November 15, 2004
The AG and the death penalty
Professor Mark Godsey over at CrimProf Blog posts here about AG nominee Alberto Gonzales' clemency memos (which I previously discussed here). Also, last week, Phillip Carter wrote on this issue for Slate here and the occasional newspaper article noted the issue as evidenced here.
Meanwhile, over at ACSBlog, Josh Kobrin has this thoughtful post about out-going AG John Ashcroft's record on the death penalty.
Collection of USSC written testimony
With many thanks to the participants for sending their efforts my way, I can now post a sizeable collection of the written testimony submitted by persons scheduled to testify at the US Sentencing Commission Blakely hearing over the next two days. (The hearing details are here and here.) Specifically, I have testimony from:
Stephanos Bibas, Associate Professor, The University of Iowa College of Law
Douglas A. Berman, Professor, Michael E. Moritz College of Law, The Ohio State University
Mark W. Osler, Associate Professor, Baylor Law School
David M. Porter, Assistant Federal Defender, Federal Defender’s Office, Sacramento, CA
Paul Rosenzweig, Senior Legal Research Fellow, The Heritage Foundation, Adjunct Professor, George Mason University School of Law
More for the voracious SL&P reader
I promised lots of reading for the Blakely addicted before I head to DC for the US Sentencing Commission hearing, and thanks to my wonderful research assistant I can now really deliver on that promise.
Continuing to display his incredible cut-and-paste talents, my RA has finished the latest printer-friendly Word version (with imbedded links and a TOC) of the text of this blog covering the last six weeks of posting. It can be downloaded below, while prior installments organized by date can be found here and here (and a slightly dated document with the state Blakely entries can be found here).
SCOTUS reversal of death sentence
Though it appears that we have at least two more weeks to wait for Booker and Fanfan (details here), the Supreme Court made a little sentencing news today by issuing a per curiam opinion reversing on Penry II grounds a Texas death sentence in Smith v. Texas (available here). Those of you who know too much about capital litigation likely do not need me to explain what a reversal on Penry II grounds means; anyone needing more explanation can get a brief account of the Smith case here from the SCOTUS Blog and a full account of the decision from this AP report.
Highlights from the Stanford Blakely conference
I will likely be off-line for big blocks of time tomorrow and Wednesday as I travel to DC to participate in the US Sentencing Commission's big hearing to consider Blakely issues. The agenda for the hearings is now on-line here, and later today I hope to post my written testimony and the testimony that I have received from some of the other panelists.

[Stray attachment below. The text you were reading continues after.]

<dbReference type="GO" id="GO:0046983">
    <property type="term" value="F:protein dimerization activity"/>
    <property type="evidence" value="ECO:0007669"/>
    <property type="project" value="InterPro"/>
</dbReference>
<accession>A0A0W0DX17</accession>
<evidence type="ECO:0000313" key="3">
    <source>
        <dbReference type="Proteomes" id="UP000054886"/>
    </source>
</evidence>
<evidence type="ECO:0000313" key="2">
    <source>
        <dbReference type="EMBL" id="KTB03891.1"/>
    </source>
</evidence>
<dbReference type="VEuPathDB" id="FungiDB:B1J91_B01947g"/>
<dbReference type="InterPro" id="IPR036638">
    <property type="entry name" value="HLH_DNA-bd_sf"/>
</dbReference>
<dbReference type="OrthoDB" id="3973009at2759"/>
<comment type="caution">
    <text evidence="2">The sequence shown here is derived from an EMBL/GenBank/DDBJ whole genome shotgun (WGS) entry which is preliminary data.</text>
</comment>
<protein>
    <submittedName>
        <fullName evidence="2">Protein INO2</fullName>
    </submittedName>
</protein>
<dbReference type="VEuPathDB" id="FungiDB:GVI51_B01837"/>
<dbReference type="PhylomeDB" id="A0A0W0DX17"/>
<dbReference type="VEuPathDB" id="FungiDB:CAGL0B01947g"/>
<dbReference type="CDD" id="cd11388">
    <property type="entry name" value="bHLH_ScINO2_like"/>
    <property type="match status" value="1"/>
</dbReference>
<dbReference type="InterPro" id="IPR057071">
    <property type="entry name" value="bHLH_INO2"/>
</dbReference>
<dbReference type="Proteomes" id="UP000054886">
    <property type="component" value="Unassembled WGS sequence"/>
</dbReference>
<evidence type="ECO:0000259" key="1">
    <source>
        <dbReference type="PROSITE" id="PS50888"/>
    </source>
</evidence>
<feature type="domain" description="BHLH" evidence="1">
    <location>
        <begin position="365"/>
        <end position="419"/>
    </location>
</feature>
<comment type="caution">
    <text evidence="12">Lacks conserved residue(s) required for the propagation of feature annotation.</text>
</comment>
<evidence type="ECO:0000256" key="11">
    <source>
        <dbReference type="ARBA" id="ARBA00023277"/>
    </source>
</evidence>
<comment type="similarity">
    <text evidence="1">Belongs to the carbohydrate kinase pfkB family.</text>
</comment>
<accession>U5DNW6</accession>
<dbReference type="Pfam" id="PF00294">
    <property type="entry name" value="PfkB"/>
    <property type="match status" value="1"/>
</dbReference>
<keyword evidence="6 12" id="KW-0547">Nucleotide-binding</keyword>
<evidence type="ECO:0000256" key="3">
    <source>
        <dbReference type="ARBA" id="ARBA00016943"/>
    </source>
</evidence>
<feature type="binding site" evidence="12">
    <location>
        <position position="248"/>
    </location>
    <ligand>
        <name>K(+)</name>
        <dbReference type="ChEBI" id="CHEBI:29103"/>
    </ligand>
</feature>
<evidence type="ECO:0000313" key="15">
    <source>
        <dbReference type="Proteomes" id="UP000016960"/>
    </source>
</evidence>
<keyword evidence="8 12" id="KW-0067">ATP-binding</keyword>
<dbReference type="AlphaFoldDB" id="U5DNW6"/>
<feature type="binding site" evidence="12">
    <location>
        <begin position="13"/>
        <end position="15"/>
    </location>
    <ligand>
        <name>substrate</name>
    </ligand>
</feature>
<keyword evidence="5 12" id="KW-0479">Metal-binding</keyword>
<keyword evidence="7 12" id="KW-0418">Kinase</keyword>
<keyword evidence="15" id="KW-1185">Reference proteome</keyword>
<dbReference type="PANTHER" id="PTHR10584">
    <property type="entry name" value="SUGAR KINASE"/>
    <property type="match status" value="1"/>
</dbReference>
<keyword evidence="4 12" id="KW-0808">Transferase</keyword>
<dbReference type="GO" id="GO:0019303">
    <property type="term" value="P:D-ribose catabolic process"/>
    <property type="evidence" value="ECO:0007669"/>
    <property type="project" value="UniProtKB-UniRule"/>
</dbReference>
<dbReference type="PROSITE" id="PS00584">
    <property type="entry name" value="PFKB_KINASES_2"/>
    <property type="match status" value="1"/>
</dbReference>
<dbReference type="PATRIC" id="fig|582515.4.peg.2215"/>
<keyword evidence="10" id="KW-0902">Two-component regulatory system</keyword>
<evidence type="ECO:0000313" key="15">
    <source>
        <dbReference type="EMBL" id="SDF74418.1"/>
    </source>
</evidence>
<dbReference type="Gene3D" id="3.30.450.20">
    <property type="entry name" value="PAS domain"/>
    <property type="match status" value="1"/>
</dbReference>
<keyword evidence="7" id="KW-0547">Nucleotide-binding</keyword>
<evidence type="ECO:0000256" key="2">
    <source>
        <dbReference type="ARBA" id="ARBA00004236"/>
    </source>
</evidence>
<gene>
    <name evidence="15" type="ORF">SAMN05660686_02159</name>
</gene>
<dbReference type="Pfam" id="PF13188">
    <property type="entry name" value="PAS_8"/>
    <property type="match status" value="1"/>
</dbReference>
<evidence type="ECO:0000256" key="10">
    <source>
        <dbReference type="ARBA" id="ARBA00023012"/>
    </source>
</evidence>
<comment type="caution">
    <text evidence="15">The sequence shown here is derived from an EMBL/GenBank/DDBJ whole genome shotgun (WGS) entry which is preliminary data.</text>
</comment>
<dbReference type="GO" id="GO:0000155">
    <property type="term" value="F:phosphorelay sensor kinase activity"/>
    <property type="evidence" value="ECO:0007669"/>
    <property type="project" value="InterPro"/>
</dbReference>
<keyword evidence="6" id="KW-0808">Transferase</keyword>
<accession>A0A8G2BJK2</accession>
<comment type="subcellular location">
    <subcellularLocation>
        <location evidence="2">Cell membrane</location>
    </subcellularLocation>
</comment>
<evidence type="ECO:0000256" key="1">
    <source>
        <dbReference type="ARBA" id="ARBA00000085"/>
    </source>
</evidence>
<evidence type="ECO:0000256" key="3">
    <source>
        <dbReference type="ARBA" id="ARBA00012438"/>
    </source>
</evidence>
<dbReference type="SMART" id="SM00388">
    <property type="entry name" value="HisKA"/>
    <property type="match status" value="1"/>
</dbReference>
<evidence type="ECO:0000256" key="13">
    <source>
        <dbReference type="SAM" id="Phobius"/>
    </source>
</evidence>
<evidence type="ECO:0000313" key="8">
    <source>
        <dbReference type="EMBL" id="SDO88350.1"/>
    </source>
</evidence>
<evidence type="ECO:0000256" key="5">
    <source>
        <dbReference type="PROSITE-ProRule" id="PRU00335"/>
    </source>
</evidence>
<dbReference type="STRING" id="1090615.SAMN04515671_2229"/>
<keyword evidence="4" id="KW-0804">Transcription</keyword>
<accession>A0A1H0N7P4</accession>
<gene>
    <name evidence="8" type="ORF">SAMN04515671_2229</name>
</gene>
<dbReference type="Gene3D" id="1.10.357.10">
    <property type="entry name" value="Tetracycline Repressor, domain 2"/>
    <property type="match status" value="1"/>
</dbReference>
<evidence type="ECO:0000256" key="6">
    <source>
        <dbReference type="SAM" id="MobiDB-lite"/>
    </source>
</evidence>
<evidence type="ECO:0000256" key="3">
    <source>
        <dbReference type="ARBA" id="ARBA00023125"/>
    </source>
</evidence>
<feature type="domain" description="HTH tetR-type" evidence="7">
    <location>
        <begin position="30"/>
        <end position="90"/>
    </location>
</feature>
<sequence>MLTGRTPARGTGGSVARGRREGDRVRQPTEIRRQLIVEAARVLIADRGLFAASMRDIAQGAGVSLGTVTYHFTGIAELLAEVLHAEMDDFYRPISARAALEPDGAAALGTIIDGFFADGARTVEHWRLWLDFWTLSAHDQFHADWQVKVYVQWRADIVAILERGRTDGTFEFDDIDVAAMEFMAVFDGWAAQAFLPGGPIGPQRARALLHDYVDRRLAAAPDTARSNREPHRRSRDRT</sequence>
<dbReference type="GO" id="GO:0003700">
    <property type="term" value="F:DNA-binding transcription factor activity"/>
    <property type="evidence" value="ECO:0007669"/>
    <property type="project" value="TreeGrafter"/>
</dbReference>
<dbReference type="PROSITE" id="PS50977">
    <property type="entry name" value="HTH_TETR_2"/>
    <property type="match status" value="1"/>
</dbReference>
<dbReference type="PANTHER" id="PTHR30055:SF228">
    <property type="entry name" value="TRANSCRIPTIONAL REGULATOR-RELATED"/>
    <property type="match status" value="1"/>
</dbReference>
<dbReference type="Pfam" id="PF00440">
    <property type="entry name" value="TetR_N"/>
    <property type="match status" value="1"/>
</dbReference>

Before I leave I will be providing a lot of reading material for any and all Blakely addicts. In addition to a wealth of USSC testimony I hope to post later today, I now have a terrific "highlights" document (available for downloading below) prepared by Professor Bob Weisberg and other folks involved in the great event last month at Stanford Law School, entitled "The Future of American Sentencing: A National Roundtable on Blakely." (Background on the event can be found here and here.) The Federal Sentencing Reporter plans to publish this version of the proceedings of the event, which is a condensed and edited transcript of the six "roundtable" discussion sessions that were conducted at Stanford.
Examining the examining of Ohio's death penalty
As detailed here, an unexpected coalition of Republicans and Democrats joined together in the Ohio House last week to approve a bill requiring an in-depth study Ohio's capital punishment system. In today's Akron Beacon Journal, this thoughtful article explores various explanations for this unexpected development and suggests it "reflected both a national debate over moral values as well as old-fashioned legislative maneuvering."
I have not heard any additional word about the likelihood of this bill being passed by the Ohio Senate, but I hope the good idea of an Ohio death penalty study does not just fade away. As detailed in this recent government report on the state of capital punishment in the United States (discussed previously here), Ohio is number two behind only Texas in the number of executions in 2004, and Ohio's death row is the fifth largest in the nation. Taking a closer look at Ohio's capital laws and practices seems quite sensible as the state continues to make the death penalty an integral component of its criminal justice strategies.
Mark your Blakely calenders
Though, as noted here, it appears we still have a wait for Booker and Fanfan, those interested in contemplating the future of the federal sentencing system have no shortage of exciting events this week.